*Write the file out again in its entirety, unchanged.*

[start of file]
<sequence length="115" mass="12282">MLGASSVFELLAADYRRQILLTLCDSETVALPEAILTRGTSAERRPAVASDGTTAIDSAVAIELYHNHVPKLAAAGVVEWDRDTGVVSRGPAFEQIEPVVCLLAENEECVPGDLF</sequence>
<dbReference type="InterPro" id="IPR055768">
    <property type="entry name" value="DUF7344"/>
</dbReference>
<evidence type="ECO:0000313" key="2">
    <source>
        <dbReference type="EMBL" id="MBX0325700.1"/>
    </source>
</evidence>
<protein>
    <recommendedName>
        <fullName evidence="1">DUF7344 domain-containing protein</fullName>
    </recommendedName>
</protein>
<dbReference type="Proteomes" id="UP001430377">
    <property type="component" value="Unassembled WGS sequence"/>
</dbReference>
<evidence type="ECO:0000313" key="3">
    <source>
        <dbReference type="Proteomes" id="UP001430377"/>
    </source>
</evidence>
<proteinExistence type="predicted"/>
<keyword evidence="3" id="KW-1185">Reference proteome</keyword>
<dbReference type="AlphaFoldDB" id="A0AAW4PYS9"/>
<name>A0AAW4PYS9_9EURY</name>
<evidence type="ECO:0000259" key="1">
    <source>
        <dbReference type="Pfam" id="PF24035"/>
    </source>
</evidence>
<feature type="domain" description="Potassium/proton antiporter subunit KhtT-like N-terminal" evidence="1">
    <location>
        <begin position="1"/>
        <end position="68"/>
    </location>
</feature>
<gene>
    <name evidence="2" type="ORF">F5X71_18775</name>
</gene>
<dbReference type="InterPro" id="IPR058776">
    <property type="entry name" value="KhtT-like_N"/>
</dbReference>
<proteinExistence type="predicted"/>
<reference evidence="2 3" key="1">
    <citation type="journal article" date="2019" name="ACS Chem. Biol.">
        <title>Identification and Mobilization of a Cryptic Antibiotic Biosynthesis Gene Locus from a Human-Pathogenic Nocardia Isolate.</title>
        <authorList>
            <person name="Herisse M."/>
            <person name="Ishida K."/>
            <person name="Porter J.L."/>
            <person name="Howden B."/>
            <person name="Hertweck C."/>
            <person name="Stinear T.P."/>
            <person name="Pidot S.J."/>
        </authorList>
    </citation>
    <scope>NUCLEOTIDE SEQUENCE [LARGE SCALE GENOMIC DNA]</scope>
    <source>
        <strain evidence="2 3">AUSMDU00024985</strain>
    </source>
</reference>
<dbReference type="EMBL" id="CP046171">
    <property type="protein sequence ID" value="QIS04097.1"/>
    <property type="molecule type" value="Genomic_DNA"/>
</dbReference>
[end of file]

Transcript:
<sequence length="115" mass="12282">MLGASSVFELLAADYRRQILLTLCDSETVALPEAILTRGTSAERRPAVASDGTTAIDSAVAIELYHNHVPKLAAAGVVEWDRDTGVVSRGPAFEQIEPVVCLLAENEECVPGDLF</sequence>
<dbReference type="InterPro" id="IPR055768">
    <property type="entry name" value="DUF7344"/>
</dbReference>
<evidence type="ECO:0000313" key="2">
    <source>
        <dbReference type="EMBL" id="MBX0325700.1"/>
    </source>
</evidence>
<protein>
    <recommendedName>
        <fullName evidence="1">DUF7344 domain-containing protein</fullName>
    </recommendedName>
</protein>
<dbReference type="Proteomes" id="UP001430377">
    <property type="component" value="Unassembled WGS sequence"/>
</dbReference>
<evidence type="ECO:0000313" key="3">
    <source>
        <dbReference type="Proteomes" id="UP001430377"/>
    </source>
</evidence>
<proteinExistence type="predicted"/>
<keyword evidence="3" id="KW-1185">Reference proteome</keyword>
<dbReference type="AlphaFoldDB" id="A0AAW4PYS9"/>
<name>A0AAW4PYS9_9EURY</name>
<evidence type="ECO:0000259" key="1">
    <source>
        <dbReference type="Pfam" id="PF24035"/>
    </source>
</evidence>
<feature type="domain" description="Potassium/proton antiporter subunit KhtT-like N-terminal" evidence="1">
    <location>
        <begin position="1"/>
        <end position="68"/>
    </location>
</feature>
<gene>
    <name evidence="2" type="ORF">F5X71_18775</name>
</gene>
<dbReference type="InterPro" id="IPR058776">
    <property type="entry name" value="KhtT-like_N"/>
</dbReference>
<proteinExistence type="predicted"/>
<reference evidence="2 3" key="1">
    <citation type="journal article" date="2019" name="ACS Chem. Biol.">
        <title>Identification and Mobilization of a Cryptic Antibiotic Biosynthesis Gene Locus from a Human-Pathogenic Nocardia Isolate.</title>
        <authorList>
            <person name="Herisse M."/>
            <person name="Ishida K."/>
            <person name="Porter J.L."/>
            <person name="Howden B."/>
            <person name="Hertweck C."/>
            <person name="Stinear T.P."/>
            <person name="Pidot S.J."/>
        </authorList>
    </citation>
    <scope>NUCLEOTIDE SEQUENCE [LARGE SCALE GENOMIC DNA]</scope>
    <source>
        <strain evidence="2 3">AUSMDU00024985</strain>
    </source>
</reference>
<dbReference type="EMBL" id="CP046171">
    <property type="protein sequence ID" value="QIS04097.1"/>
    <property type="molecule type" value="Genomic_DNA"/>
</dbReference>